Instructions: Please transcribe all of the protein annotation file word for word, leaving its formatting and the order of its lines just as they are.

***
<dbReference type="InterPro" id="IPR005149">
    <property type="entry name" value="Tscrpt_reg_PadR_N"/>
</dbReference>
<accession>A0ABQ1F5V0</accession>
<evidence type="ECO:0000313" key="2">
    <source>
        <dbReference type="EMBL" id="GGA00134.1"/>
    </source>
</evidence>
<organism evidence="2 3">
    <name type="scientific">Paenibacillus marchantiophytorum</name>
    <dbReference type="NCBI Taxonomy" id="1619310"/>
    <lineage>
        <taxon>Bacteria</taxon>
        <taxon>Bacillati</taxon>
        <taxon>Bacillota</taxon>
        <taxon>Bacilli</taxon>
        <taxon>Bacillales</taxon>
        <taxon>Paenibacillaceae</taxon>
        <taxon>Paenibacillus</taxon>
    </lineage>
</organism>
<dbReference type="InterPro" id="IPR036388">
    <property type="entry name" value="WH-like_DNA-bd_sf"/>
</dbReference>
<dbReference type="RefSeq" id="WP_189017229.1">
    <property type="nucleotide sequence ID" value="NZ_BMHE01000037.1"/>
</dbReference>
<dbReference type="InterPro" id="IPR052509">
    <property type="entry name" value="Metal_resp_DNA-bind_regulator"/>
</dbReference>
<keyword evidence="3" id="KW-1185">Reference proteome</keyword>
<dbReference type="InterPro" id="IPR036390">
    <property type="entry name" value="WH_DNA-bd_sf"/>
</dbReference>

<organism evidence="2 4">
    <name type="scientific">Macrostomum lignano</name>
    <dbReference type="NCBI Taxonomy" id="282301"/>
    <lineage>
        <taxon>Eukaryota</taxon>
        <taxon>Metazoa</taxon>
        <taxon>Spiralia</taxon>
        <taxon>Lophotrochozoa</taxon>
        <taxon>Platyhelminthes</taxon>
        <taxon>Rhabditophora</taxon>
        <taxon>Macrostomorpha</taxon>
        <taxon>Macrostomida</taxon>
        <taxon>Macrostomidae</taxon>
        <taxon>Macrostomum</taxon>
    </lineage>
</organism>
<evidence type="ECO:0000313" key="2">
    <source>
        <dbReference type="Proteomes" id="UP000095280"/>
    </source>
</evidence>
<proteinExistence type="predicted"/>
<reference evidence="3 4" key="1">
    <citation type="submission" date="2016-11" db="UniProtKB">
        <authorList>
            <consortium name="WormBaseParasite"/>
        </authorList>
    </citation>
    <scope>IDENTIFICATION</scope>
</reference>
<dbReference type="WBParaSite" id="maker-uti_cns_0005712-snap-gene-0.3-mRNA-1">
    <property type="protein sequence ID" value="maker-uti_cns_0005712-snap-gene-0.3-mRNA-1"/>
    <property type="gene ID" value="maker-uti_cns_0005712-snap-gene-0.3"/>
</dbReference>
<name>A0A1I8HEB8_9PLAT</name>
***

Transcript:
<dbReference type="InterPro" id="IPR005149">
    <property type="entry name" value="Tscrpt_reg_PadR_N"/>
</dbReference>
<accession>A0ABQ1F5V0</accession>
<evidence type="ECO:0000313" key="2">
    <source>
        <dbReference type="EMBL" id="GGA00134.1"/>
    </source>
</evidence>
<organism evidence="2 3">
    <name type="scientific">Paenibacillus marchantiophytorum</name>
    <dbReference type="NCBI Taxonomy" id="1619310"/>
    <lineage>
        <taxon>Bacteria</taxon>
        <taxon>Bacillati</taxon>
        <taxon>Bacillota</taxon>
        <taxon>Bacilli</taxon>
        <taxon>Bacillales</taxon>
        <taxon>Paenibacillaceae</taxon>
        <taxon>Paenibacillus</taxon>
    </lineage>
</organism>
<dbReference type="InterPro" id="IPR036388">
    <property type="entry name" value="WH-like_DNA-bd_sf"/>
</dbReference>
<dbReference type="RefSeq" id="WP_189017229.1">
    <property type="nucleotide sequence ID" value="NZ_BMHE01000037.1"/>
</dbReference>
<dbReference type="InterPro" id="IPR052509">
    <property type="entry name" value="Metal_resp_DNA-bind_regulator"/>
</dbReference>
<keyword evidence="3" id="KW-1185">Reference proteome</keyword>
<dbReference type="InterPro" id="IPR036390">
    <property type="entry name" value="WH_DNA-bd_sf"/>
</dbReference>

<organism evidence="2 4">
    <name type="scientific">Macrostomum lignano</name>
    <dbReference type="NCBI Taxonomy" id="282301"/>
    <lineage>
        <taxon>Eukaryota</taxon>
        <taxon>Metazoa</taxon>
        <taxon>Spiralia</taxon>
        <taxon>Lophotrochozoa</taxon>
        <taxon>Platyhelminthes</taxon>
        <taxon>Rhabditophora</taxon>
        <taxon>Macrostomorpha</taxon>
        <taxon>Macrostomida</taxon>
        <taxon>Macrostomidae</taxon>
        <taxon>Macrostomum</taxon>
    </lineage>
</organism>
<evidence type="ECO:0000313" key="2">
    <source>
        <dbReference type="Proteomes" id="UP000095280"/>
    </source>
</evidence>
<proteinExistence type="predicted"/>
<reference evidence="3 4" key="1">
    <citation type="submission" date="2016-11" db="UniProtKB">
        <authorList>
            <consortium name="WormBaseParasite"/>
        </authorList>
    </citation>
    <scope>IDENTIFICATION</scope>
</reference>
<dbReference type="WBParaSite" id="maker-uti_cns_0005712-snap-gene-0.3-mRNA-1">
    <property type="protein sequence ID" value="maker-uti_cns_0005712-snap-gene-0.3-mRNA-1"/>
    <property type="gene ID" value="maker-uti_cns_0005712-snap-gene-0.3"/>
</dbReference>
<name>A0A1I8HEB8_9PLAT</name>